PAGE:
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Black Lightning: Why Jefferson Pierce Looks So Familiar

We don't talk about the retired-super-hero-to-high-school-principal pipeline nearly enough in modern social discourse.

That's why The CW released "Black Lightning" in 2018, to dig into that underrepresented demographic. Actually, "Black Lightning" became a part of the Arrowverse because Fox passed on the pilot, and The CW figured there's always room for a few more electrically themed metahumans. For those who missed out, the series follows Jefferson Pierce, a retired hero who, yes, becomes a high school principal. Coincidentally, it's the same high school where his two daughters go, and they're kidnapped at the school in Episode One, leading the hero to take back up his mantle. What, did you think the eponymous Black Lightning would stay retired? Where's the show in that?

Don't worry; Jeff saves his kids and even gets the opportunity to mentor them because the metahuman gene runs in the family! "Black Lightning" lets its starring character be a good hero and a good dad, and both aspects of the role are brought to life by Cress Williams.

Williams has been a professional actor in the industry since the early 1990s. According to his IMDb page, he's worked on roughly 70 projects, which include a brief appearance in "House," a recurring role in "ER," and a featured role in Drew Barrymore's "Never Been Kissed." He also frequently voices John Henry Irons, a.k.a. Steel, for DC's animated filmography. Here are some of William's career highlights.

Cress Williams is Talak'talan, a Jem'Hadar soldier, in Star Trek: Deep Space Nine

In 1993, hot off the success of "Star Trek: The Next Generation," Paramount released "Star Trek: Deep Space Nine," the fourth serialized installment in the ongoing franchise. "Deep Space Nine" serves as many firsts for "Star Trek," such as it being the first show to primarily feature a fixed location rather than an exploratory vessel. It is also the first series not to directly involve Gene Roddenberry, the creator of "Star Trek."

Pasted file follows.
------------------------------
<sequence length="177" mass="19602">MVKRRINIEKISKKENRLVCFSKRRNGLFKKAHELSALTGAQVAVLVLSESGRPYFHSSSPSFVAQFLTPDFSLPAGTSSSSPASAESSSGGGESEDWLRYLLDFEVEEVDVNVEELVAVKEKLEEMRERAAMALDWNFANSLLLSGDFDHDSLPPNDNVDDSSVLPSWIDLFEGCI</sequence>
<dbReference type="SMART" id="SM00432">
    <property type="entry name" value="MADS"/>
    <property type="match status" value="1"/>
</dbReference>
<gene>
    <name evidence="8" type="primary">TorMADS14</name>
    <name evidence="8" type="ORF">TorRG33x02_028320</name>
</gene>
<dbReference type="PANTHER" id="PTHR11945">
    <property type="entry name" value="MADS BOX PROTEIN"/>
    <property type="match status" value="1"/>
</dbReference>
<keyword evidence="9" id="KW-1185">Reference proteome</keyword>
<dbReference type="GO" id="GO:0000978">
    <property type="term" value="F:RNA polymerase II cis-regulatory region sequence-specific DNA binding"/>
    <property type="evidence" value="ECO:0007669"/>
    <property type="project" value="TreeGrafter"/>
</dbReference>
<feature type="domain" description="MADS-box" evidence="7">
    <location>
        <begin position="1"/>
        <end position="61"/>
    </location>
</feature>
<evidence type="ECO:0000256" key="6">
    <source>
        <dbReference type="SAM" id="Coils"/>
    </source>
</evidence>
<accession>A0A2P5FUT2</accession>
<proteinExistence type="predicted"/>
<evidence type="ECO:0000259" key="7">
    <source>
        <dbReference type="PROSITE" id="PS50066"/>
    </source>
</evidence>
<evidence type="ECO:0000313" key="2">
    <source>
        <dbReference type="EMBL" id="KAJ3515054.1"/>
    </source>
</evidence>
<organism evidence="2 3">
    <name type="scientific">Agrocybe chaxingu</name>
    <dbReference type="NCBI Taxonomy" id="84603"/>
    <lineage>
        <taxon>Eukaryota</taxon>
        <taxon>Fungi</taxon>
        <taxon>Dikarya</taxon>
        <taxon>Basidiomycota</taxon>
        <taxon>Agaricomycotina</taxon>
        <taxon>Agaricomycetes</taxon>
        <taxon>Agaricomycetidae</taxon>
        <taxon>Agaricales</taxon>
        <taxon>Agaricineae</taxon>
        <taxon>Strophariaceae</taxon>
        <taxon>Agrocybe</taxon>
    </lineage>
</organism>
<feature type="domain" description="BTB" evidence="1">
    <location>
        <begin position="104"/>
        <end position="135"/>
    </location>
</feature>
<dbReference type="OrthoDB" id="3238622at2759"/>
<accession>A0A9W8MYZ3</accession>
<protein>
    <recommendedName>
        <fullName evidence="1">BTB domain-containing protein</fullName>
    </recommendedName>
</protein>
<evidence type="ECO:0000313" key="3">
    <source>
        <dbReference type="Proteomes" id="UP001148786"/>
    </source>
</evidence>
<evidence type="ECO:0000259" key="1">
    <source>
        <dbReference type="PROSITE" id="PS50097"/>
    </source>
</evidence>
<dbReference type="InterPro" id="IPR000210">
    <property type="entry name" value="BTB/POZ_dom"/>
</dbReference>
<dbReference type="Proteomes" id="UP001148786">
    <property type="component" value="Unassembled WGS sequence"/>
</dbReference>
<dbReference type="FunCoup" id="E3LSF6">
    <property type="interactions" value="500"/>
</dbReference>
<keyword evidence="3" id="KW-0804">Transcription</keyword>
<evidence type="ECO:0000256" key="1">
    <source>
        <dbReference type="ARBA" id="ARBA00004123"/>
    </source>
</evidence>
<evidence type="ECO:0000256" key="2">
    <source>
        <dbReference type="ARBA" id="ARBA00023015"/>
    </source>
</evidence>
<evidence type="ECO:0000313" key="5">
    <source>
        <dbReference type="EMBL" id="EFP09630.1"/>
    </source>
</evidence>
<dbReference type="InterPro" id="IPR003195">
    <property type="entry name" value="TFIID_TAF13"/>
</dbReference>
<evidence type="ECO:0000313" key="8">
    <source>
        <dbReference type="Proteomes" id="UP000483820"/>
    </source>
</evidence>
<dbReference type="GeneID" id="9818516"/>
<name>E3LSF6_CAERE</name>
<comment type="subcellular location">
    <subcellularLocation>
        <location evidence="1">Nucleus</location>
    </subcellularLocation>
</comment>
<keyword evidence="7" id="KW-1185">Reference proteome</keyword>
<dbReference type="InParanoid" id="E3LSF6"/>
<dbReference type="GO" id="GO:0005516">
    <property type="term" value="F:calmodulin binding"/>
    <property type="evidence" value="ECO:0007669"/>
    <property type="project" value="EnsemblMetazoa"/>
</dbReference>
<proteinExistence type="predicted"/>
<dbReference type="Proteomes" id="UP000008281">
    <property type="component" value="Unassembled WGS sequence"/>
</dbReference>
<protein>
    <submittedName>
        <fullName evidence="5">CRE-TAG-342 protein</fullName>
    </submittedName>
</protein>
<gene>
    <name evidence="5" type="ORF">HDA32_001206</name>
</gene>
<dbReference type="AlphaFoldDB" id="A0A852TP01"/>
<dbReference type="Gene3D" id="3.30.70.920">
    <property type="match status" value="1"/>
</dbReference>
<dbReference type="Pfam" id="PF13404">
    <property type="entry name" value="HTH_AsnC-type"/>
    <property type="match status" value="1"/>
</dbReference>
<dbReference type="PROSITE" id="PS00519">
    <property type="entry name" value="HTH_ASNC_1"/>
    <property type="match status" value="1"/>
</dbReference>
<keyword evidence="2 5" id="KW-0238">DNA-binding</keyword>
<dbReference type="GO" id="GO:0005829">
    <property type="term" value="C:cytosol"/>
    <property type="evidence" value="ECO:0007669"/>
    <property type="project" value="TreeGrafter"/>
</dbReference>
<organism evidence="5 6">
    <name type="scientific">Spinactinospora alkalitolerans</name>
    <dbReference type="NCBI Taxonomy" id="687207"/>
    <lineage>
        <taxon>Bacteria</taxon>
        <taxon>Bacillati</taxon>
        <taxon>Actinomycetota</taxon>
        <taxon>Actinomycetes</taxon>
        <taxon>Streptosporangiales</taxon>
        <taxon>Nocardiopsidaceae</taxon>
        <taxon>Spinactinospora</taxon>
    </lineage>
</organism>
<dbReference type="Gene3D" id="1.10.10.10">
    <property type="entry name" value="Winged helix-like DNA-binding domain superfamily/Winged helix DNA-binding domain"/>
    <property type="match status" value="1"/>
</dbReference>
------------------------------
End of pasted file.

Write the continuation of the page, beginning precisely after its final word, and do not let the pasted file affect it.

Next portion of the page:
Cress Williams portrayed Talak'talan for a single episode (Season 2 Episode 26, "The Jem'Hadar") in 1994, but he made his presence memorable by committing war crimes. Talak'talan is a ranking soldier in the Jem'Hadar space military with cold fury running through his veins. He's an antagonistic force to Starfleet in the episode, shown when he imprisoned Benjamin Sisko (Avery Brooks) for stumbling too close to a battle he had no part in.

Veronica Mars sees Cress Williams become a dubious cop

An effective legal system? Boring. Uninspired. Real criminal justice is handled by meddling kids.

That's why we have Veronica Mars (Kristen Bell), the eponymous lead of UPN's (then The CW's, and then Hulu's) noir mystery drama series. Veronica is a student with a passion for detective work, which she somehow manages to balance with her academic career. While "Veronica Mars" might have suffered from the corporate shuffle, the fans stuck with it, even going so far as to participate in crowdfunding a film in 2014. 

Cress Williams portrays Nathan Woods for four episodes in Season 2, which aired between 2005 and 2006. Nathan is a police officer with a dubious moral code, but what that means depends on who's asked. During his tenure in Chicago, he was decorated for his service, but during his time undercover, his true allegiances fell under sharp scrutiny. Unfortunately, with "Veronica Mars" being a show full of mysteries, Nathan's character is never fully explained. The only concrete thing we know about his loyalties is that he loves his son, Wallace (Percy Daggs III), which is something, at least.